Monday, December 12, 2022

Review: Under a Veiled Moon by Karen Odden

The (misquoted) maxim "Those who don't know history are destined to repeat it" takes on new meaning in Karen Odden's Victorian set mystery, Under a Veiled Moon, the second in the Inspector Corravan Mystery series. Although the ethnic group is different (the Irish as versus the groups who are the targeted today), people and media still scapegoat "others" and consider them lesser than. These bigoted beliefs led to resentment and violence in the past, as shown in the novel, and similar bigoted beliefs lead to resentment and violence today. Perhaps one day we will learn.

Michael (Mickey) Corravan is the Acting Superintendent of the Wapping River Police. As the novel opens, he has found a unidentified body but quickly this one, potentially murdered man becomes a side note to a much bigger investigation. There's a collision on the Thames between a daily, wooden, pleasure boat and a heavy iron-clad collier that causes massive loss of life and Corravan must determine whether it was an accident or if it was intentionally caused by the Irish Republican Brotherhood as the newspapers attest. The possibility that the IRB is behind the collision causes a massive swell of anti-Irish sentiment at a time when the Irish were already considered vermin. And Michael Corravan is Irish. His superiors and colleagues want a speedy conclusion to the case and question whether he can investigate impartially given his own heritage and close ties to the community. At the same time, Corravan is worried about the youngest son of the family who took him in after his mother left. Colin Doyle has join the Cobbwallers, another Irish gang, and Corravan wants nothing more than to get Colin out of the gang and keep him safe for Ma Doyle.

The prevailing sentiment about the Irish and the debate about Irish Home Rule weaves through the entire story. Newspapers fan the flames of bigotry, falsifying evidence and printing half-truths, allowing extremists and other bitter and angry people an outlet and mouthpiece for their beliefs. Through it all, Corravan keeps his head, tamps down his own reaction, and doggedly goes about uncovering the actual truth of the collision, finding connections to his loved ones that will fill him with regret and sadness forever. Corravan's backstory before and then with the Doyle family weaves through the investigation but there is obviously more to be unveiled in future books. The plot is quite intricate and Odden does a fantastic job keeping it moving along and tying it all together. The politics of the time, the vitriol toward the Irish, and the quiet machinations of Parliament are front and center and at the root of everything here so readers should be prepared for politics to carry as much weight as the mystery itself. The whole thing is detailed, well researched, and well written. The larger story of Michael Corravan is intriguing and the secondary characters in his work and personal life are appealing. This is a good read for historical mystery readers, with a spot on sense of time and place and a sometimes troubling parallel to life, beliefs, and media today.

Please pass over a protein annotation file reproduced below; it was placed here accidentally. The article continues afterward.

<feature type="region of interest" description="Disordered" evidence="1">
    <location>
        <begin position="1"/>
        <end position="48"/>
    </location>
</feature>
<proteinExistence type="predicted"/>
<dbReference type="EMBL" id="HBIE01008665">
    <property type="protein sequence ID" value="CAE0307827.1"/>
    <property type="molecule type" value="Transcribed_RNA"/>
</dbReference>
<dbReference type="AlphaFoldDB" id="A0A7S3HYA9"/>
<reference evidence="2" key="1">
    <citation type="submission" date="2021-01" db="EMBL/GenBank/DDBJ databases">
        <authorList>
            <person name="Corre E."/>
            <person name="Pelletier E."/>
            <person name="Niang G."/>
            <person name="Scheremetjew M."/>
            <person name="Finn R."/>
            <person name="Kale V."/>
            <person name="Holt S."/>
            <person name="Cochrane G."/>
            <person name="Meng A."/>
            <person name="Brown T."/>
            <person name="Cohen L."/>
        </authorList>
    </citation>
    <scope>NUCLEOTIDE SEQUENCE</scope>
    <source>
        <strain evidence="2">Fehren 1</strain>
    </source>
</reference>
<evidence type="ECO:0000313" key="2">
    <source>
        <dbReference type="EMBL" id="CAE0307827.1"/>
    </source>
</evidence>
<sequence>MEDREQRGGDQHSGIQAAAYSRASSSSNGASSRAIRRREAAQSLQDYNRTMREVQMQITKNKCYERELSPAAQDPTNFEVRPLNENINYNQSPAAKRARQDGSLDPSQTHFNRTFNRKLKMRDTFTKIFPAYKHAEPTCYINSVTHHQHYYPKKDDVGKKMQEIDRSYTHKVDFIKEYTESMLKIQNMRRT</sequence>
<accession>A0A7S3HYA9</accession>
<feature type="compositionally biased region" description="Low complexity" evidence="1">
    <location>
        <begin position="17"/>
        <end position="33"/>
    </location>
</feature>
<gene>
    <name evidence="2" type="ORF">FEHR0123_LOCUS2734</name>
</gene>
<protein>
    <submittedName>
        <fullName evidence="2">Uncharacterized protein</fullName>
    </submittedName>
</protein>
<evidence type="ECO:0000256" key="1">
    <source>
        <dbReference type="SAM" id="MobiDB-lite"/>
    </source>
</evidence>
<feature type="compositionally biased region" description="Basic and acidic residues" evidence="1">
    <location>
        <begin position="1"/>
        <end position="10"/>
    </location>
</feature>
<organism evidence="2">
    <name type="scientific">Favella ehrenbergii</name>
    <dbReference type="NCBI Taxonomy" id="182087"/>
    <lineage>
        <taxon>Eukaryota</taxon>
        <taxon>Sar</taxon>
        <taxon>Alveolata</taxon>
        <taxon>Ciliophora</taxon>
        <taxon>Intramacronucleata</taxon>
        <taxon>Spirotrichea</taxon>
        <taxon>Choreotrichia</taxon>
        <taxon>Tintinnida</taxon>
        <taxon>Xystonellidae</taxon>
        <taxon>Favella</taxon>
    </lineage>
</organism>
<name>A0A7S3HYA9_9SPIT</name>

For more information about Karen Odden and the book, visit her author page, follow her on Facebook, Twitter, or Pinterest, look at the book's Goodreads page, or look at the reviews for others' thoughts and opinions on the book.

Thanks to Laurel Ann from Austenprose and the author for sending me a copy of the book to review.

1 comment:

  1. Thanks for sharing your thoughts, Kristen. Karen is an amazing writer. Wishing you a lovely holiday season.


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